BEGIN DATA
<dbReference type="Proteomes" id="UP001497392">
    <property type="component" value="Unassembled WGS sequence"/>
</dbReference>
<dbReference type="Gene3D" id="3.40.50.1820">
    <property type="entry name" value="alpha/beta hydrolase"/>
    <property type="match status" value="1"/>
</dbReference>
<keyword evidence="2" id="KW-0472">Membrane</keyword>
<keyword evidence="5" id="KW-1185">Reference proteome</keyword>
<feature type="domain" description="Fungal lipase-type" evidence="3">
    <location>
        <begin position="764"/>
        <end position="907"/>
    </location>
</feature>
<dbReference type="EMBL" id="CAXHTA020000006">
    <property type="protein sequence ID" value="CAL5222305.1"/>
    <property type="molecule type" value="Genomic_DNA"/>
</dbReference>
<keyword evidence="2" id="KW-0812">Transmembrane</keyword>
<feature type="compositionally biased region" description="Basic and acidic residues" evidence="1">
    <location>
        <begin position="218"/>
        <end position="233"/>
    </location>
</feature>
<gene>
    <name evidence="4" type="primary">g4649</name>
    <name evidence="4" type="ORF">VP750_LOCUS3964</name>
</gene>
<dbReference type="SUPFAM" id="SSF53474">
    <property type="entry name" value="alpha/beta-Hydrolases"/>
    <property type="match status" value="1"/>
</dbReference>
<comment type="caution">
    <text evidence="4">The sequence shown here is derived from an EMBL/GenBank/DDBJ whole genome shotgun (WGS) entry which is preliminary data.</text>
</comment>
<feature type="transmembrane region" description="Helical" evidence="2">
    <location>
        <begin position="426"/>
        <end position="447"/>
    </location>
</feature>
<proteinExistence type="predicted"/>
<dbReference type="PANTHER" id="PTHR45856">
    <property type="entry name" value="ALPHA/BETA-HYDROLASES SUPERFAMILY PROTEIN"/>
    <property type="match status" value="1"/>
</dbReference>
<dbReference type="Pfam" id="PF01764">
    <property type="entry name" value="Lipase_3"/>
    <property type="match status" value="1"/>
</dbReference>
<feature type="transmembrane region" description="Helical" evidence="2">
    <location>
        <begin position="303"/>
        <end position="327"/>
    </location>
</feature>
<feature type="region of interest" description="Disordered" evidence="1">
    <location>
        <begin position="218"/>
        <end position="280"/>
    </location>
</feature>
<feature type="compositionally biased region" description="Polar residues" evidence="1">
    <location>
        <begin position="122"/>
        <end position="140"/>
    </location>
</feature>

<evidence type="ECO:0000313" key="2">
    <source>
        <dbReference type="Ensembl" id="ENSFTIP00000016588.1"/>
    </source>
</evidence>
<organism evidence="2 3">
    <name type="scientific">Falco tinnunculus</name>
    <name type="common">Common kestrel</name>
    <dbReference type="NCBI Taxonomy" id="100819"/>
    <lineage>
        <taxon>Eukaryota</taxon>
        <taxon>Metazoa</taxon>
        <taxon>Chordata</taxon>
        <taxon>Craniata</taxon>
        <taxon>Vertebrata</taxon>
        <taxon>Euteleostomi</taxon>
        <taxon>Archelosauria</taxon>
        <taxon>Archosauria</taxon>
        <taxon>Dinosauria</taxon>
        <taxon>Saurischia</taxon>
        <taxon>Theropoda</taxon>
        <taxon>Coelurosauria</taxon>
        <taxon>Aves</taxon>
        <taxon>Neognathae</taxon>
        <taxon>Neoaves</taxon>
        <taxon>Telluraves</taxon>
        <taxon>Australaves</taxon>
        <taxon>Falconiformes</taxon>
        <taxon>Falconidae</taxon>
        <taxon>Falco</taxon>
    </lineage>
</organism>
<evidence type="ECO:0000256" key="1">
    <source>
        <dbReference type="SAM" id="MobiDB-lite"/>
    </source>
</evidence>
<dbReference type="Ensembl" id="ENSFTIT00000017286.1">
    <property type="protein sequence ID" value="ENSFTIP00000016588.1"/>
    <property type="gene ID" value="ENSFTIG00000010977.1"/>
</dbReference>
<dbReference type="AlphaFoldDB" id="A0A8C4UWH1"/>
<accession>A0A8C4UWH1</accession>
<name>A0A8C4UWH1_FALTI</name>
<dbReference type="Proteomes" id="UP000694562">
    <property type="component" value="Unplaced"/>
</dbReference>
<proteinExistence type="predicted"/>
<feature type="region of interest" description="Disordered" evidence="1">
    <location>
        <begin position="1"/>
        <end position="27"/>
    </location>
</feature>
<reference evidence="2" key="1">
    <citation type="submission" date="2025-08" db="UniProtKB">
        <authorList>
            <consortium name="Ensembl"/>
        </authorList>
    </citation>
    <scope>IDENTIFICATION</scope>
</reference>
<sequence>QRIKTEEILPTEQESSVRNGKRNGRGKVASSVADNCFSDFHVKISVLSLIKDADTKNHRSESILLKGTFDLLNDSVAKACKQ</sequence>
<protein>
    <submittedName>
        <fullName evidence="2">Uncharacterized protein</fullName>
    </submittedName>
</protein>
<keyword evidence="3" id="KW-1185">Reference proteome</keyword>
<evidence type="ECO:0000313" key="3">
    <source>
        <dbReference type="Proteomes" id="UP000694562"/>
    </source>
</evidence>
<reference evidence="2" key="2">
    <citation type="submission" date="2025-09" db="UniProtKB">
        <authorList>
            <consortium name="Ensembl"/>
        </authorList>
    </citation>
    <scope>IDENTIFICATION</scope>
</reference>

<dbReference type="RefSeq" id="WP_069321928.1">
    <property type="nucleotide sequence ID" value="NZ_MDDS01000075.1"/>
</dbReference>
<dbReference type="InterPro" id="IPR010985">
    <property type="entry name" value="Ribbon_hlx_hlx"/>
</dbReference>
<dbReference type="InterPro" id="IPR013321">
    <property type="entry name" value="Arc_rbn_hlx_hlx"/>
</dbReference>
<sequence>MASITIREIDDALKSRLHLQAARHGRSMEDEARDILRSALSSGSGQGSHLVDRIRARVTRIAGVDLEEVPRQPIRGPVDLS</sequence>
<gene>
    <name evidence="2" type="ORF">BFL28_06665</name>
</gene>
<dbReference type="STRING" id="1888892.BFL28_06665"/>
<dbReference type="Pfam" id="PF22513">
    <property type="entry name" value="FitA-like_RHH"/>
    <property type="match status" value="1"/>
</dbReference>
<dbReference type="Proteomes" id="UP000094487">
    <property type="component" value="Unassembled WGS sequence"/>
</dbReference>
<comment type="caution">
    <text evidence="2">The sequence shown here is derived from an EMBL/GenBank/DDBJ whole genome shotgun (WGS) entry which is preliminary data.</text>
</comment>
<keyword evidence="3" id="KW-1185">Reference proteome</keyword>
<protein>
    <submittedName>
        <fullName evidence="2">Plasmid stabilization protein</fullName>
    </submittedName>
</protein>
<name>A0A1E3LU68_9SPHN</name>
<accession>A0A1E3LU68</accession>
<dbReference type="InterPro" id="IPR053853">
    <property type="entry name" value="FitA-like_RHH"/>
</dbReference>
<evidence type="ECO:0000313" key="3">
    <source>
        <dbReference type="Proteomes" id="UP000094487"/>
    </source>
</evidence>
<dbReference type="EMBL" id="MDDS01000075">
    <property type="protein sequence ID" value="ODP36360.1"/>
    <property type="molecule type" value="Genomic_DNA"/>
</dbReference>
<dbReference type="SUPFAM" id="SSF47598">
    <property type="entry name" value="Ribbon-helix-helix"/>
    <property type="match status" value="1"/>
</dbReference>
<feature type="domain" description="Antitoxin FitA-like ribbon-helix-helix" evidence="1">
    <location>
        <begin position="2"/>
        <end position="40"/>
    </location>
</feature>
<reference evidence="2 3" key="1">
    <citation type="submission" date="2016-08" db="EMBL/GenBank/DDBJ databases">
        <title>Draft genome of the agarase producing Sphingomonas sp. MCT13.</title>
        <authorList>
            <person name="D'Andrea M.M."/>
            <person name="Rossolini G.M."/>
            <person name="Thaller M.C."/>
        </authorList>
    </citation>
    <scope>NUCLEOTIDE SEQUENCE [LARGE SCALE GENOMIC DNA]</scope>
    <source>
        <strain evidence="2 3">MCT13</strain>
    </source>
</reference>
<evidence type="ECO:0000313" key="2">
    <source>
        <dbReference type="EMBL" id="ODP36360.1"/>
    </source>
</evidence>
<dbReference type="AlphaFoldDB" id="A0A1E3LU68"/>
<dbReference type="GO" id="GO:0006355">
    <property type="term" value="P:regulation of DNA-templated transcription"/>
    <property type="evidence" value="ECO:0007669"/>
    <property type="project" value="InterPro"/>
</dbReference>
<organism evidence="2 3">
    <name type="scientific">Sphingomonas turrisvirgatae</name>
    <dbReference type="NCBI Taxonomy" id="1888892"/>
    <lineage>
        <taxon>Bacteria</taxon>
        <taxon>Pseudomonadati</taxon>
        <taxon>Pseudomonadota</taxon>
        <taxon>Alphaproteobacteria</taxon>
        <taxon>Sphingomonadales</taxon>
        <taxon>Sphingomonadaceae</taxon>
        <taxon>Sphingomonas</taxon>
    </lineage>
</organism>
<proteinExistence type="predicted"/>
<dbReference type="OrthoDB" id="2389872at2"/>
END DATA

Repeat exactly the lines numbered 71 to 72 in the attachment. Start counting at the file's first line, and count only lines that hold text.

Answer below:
<evidence type="ECO:0000313" key="2">
    <source>